Foolish Wives

Foolish Wives (1922) Director: Erich von Stroheim


I recently attempted to finish watching Foolish Wives (1922), and it is a monumental task, even for a silent film. It lasts nearly 2.5 hours long, and the plot is vague, slow, and wandering. It tells the story of a man who dubs himself a Count in order to seduce a wealthy women and take their money. The plot plays out like an erotic tragedy, and von Stroheim, himself, plays the Count. Originally von Stroheim wanted the film to be 6-10 hours long. Thankfully, the studio drastically cut down the film’s run-time (a rare praise from me for a studio doing such a thing).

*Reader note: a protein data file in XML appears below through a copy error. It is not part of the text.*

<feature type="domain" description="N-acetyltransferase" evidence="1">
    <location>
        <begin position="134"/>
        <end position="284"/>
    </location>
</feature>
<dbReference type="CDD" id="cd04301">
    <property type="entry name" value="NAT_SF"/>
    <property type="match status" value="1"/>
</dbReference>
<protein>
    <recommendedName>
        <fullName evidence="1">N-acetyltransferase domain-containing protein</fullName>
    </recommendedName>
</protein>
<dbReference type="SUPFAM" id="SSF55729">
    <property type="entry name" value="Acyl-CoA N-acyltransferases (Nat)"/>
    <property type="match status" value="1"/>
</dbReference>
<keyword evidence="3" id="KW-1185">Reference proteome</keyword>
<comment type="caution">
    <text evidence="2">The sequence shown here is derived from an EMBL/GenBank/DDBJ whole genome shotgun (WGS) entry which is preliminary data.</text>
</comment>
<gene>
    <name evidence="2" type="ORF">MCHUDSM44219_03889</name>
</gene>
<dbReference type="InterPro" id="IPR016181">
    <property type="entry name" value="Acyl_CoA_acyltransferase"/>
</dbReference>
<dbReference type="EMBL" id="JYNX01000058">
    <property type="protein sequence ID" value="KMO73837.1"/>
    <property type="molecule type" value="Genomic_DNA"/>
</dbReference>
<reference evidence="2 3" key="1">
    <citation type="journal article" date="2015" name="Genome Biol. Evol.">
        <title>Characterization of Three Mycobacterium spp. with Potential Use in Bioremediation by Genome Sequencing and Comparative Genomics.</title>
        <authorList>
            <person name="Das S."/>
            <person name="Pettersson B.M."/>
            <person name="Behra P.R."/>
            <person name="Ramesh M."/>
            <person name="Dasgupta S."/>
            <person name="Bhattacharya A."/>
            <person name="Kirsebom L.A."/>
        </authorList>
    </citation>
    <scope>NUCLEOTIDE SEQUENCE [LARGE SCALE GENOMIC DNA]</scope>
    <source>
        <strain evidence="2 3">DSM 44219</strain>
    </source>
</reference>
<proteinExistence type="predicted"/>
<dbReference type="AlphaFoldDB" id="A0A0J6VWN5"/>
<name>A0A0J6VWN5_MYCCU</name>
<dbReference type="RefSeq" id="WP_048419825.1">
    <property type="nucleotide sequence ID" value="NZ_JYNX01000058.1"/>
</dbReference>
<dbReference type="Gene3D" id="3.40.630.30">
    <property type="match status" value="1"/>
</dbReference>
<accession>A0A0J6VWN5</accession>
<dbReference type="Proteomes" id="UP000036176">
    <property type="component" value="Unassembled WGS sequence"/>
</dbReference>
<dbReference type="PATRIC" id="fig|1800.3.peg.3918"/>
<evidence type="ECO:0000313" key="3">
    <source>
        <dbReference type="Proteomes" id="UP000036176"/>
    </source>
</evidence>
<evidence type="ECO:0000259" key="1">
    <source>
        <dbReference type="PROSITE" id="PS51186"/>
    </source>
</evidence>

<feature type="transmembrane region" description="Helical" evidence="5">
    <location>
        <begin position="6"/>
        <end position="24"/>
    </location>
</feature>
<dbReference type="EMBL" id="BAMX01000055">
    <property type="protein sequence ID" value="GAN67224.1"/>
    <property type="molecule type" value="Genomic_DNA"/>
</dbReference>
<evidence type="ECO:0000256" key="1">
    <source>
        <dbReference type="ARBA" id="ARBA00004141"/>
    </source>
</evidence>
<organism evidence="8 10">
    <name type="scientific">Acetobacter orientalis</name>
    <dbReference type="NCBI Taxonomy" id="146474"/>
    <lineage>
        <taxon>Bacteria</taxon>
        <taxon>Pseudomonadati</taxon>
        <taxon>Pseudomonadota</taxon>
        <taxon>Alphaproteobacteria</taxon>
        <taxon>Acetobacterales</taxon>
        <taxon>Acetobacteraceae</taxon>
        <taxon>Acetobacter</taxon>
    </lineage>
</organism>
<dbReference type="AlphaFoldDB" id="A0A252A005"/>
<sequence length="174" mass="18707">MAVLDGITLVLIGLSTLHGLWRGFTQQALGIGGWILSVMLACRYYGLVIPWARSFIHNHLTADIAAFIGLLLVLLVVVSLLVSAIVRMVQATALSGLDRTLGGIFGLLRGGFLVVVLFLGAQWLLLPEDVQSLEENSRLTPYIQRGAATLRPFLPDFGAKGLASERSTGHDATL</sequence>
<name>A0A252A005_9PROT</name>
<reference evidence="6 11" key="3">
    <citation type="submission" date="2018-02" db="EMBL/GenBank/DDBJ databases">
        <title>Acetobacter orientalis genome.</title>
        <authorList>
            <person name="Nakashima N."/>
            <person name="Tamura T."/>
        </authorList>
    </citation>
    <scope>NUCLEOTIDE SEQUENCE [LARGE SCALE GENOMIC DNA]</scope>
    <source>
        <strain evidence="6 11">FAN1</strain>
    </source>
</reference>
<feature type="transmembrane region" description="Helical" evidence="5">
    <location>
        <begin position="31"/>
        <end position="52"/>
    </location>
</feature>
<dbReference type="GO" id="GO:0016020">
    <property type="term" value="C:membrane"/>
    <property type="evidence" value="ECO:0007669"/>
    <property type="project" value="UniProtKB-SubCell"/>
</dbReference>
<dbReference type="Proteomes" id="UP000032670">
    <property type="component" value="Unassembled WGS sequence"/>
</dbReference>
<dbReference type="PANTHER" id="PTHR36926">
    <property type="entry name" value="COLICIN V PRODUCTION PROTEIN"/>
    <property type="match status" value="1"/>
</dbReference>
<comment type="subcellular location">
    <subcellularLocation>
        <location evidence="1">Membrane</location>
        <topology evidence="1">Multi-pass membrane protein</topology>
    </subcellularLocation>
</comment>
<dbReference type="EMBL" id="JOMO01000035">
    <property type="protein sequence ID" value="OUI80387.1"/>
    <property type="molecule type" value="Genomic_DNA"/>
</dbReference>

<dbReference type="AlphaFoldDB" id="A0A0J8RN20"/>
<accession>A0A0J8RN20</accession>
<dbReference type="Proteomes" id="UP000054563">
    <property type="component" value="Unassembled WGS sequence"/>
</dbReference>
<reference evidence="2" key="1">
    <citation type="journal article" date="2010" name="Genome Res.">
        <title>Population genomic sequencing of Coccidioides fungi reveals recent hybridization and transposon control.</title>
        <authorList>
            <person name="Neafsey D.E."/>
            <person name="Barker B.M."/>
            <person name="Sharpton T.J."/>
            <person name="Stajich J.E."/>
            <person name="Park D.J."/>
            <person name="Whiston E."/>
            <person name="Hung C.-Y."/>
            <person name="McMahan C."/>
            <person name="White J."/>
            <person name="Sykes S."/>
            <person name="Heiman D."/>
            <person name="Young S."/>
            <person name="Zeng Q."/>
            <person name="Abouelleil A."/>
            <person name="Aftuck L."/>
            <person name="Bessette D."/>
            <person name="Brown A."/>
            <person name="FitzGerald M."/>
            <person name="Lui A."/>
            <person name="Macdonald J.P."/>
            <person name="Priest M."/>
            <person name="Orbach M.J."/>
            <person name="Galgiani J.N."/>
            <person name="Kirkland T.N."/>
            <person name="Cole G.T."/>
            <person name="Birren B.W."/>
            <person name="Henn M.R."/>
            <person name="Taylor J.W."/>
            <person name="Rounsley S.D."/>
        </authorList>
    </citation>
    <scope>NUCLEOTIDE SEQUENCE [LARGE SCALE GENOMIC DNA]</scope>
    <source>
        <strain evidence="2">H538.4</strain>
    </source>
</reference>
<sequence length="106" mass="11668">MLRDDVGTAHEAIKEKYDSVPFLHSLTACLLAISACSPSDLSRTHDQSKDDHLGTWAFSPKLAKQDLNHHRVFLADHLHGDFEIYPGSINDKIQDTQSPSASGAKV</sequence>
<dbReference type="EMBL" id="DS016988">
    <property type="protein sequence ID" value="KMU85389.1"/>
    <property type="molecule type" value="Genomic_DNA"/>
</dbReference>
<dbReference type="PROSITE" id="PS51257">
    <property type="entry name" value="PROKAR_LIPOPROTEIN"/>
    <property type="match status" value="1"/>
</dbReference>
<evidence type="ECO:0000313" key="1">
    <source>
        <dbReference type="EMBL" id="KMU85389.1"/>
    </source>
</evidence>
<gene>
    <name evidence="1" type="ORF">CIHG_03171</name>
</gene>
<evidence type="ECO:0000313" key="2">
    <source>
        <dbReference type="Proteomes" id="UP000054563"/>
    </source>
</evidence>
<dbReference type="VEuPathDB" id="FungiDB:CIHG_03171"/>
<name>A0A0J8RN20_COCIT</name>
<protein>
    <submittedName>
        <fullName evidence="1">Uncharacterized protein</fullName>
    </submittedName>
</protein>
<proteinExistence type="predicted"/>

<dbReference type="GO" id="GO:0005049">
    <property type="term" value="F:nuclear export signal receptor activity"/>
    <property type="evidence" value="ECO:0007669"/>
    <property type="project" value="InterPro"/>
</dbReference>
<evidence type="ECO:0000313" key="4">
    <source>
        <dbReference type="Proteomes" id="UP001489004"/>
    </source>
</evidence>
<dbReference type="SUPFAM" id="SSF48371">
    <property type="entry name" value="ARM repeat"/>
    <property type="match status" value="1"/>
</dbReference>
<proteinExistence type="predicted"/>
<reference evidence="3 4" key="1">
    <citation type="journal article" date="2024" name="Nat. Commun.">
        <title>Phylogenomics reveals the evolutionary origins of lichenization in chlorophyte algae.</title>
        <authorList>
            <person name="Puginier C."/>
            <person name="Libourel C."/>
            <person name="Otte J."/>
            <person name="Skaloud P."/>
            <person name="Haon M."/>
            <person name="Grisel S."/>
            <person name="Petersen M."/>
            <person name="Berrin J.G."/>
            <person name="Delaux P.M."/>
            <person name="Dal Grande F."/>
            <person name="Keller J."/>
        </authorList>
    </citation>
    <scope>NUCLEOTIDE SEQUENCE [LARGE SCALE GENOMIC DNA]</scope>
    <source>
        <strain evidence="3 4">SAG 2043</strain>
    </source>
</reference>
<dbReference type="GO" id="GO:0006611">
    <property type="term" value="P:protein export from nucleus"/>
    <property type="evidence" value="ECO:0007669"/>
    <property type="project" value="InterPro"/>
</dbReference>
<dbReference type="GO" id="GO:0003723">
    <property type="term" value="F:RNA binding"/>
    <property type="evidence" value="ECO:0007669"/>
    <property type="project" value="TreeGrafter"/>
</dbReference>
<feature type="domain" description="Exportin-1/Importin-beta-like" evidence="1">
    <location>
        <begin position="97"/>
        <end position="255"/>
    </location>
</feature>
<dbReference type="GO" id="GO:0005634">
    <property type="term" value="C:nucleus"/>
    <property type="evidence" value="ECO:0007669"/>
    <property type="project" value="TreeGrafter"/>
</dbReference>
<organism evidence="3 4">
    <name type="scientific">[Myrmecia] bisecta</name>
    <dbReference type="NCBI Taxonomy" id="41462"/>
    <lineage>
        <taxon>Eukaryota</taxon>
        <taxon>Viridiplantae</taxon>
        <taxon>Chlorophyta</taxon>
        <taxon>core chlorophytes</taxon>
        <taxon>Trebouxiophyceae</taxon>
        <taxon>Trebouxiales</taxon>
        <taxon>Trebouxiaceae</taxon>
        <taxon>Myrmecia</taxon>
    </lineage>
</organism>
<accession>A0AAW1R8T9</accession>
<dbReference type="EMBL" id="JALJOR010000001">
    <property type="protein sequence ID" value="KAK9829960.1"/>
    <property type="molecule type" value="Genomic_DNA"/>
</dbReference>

Foolish Wives is sort of a sinister and salacious film, but the sets are marvelous. It is certainly not von Stroheim’s best film but it is an important picture to the history modern cinema. I am glad I got through it, but I cannot in good faith recommend this film.

Erich von Stroheim tried to sell the movie as the first “million dollar movie” ever made, and the studio obliged, though exact costs are hazy. This film launched his odd persona in film-making as a “perfectionist.” Reviews tended to focus on the extravagant costs to make the film, as well as the elaborate set for Monte Carlo, a huge coastal set which was destroyed at one point and had to be rebuilt.

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